When to Count on 9x9 board?

I’m trying to improve at my 9x9 playing, and I noticed I never really counted during the game. I’ve been working on it but often I just don’t. So how often are you guys counting, how important is it?

I figure if I want to improve at 9x9 i need to become a tsumego junkie, study endgame, and count. I humbly ask for guidance from the 9x9 monsters here.

Depends on your time settings tbh. Like for correspondence I count a lot more frequently.

I’m looking at the four 9x9 games I played today. Two I resigned because big groups died - counting was not necessary to know I couldn’t win. The other two I could have started counting around move 35-40, but I only “counted” intuitively. Since 9x9 usually has ~2-3 groups, one can eyeball the sizes of the groups to know who is ahead. I’ve even heard “If black has more than one group, white is probably winning”

Not sure your level, but I think becoming a “tsumego junkie” will give you the most bang for your buck. Counting doesn’t help your game as much (though it is important to exercise your positional evaluation).

You can find endgame full board problems on 9x9 for a starter.

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Perhaps you need to pray more vigourously.

Im currently 5k. When I look at reviews from dan players they talk about counting after every move, its the importance of the opening as well i feel. Ive had games i felt i was winning only to be snuffed by komi, but if i had been counting my strategy wouldve changed by maybe move 10.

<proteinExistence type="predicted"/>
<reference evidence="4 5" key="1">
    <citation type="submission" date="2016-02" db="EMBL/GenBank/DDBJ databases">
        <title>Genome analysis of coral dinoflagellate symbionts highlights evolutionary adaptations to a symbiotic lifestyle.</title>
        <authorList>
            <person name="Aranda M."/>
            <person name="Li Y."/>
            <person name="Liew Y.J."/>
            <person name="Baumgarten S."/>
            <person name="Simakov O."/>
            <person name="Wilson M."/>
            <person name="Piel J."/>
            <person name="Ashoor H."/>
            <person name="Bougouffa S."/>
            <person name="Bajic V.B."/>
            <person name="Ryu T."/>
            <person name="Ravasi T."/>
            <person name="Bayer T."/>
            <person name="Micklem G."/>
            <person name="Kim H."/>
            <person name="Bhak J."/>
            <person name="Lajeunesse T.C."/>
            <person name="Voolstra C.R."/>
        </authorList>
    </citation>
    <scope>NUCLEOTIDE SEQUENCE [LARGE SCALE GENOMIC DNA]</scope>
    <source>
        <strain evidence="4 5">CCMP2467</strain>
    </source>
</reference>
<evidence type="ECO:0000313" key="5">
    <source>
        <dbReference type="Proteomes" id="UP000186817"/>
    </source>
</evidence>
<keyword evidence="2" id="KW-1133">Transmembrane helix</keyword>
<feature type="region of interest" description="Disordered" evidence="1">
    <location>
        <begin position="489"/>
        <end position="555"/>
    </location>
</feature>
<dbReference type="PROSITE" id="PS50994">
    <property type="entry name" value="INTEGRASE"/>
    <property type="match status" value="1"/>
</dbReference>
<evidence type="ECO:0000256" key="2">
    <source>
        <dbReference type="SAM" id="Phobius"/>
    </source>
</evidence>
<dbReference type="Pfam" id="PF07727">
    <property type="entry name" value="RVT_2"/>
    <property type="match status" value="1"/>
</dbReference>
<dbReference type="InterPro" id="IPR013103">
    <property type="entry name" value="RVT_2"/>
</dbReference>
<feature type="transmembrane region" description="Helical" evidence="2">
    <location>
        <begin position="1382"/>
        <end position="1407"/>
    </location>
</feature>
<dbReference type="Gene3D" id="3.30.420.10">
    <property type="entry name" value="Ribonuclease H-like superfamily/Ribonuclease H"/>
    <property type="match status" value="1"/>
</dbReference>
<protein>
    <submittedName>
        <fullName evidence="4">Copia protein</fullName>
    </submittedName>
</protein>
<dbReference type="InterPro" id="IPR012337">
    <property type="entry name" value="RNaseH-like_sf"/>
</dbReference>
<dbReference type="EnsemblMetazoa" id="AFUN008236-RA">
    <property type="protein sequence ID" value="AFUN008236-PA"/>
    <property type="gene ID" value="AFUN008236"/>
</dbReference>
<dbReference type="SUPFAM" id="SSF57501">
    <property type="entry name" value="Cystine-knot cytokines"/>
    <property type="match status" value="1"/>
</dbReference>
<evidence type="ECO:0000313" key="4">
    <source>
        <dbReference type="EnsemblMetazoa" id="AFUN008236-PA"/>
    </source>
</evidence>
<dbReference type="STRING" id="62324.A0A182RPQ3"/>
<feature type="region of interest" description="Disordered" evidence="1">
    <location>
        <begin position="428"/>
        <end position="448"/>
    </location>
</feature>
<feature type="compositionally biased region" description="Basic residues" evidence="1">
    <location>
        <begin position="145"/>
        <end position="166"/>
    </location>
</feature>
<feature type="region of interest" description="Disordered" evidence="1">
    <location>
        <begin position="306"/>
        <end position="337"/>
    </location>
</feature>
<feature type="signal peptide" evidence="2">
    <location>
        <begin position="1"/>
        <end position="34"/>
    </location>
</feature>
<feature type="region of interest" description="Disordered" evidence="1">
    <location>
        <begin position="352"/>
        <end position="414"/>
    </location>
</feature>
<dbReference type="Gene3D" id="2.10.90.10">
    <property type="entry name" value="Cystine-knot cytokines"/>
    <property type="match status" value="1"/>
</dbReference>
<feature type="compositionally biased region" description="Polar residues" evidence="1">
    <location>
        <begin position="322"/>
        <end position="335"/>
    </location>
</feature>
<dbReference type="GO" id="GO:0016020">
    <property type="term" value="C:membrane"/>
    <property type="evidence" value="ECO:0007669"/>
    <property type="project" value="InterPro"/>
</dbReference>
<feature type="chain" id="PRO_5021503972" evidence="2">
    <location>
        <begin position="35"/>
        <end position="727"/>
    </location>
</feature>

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Im cool with jokes but atleast offer some advice, arent you a teacher?

Ah yeah maybe my advice won’t be as helpful to get to the next level then - L&D is more than sufficient to get to SDK though!

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When it comes to counting on a 9x9 board, its importance largely depends on your skill level, your familiarity with 9x9 openings, and your win condition in the game.

First, the win condition. In intense fighting games, where your path to victory involves capturing an opposing group, counting may not be as crucial. If you can realistically capture that group, you’ll likely win once you clinch the capture, prompting your opponent’s resignation. But if capturing a big group isn’t realistic, then you’ll typically need to count points at some point in the game.

Next is your knowledge of 9x9 openings. If you’re well-versed in them, you can play moves you know to be good moves on autopilot until you’ve exhausted your mental opening book. At that point, you’ll need to get a rough count right away and a precise count as soon as possible afterward.

Finally, your skill level plays a big role. At first, players should concentrate on making good shape, keeping strong groups, pressuring weak groups, and not wasting moves. As you improve, the need for counting becomes more pronounced. Counting is crucial for accurately assessing the board position when you and your opponent are fighting over the handful of points that will determine the result.


I have changed my openings to the best 3, but I mostly open as black at 4-4 point. I go with the established pattern that i know until white deviates. I have won more, and reaching 5k multiple times after losing it was big for me. I will definitely keep grinding life and death to improve my reading.

Count when the answer could change your strategy and thus choice of move, e.g do I keep growing here or invade there?


Okay, here are my two cents.

4-4 aims at gaining influence, not so much on gaining territory.
Invading at 3-3 is easy.

On a 9x9 board it is (I think) even harder to convert influence in actual territory than on the bigger boards.

Why not try 3-4 or 3-3 for an opening?

Those moves are not that good for black to open with, compared to 4-4, 5-4, tengen. and 3-5, according to <2800 elo 9x9 bots and pro’s. The separation isn’t so much as influence/territory, as much as hoshi is choosing to fight while potentially grabbing a big corner, and invading early can lead to early resignations.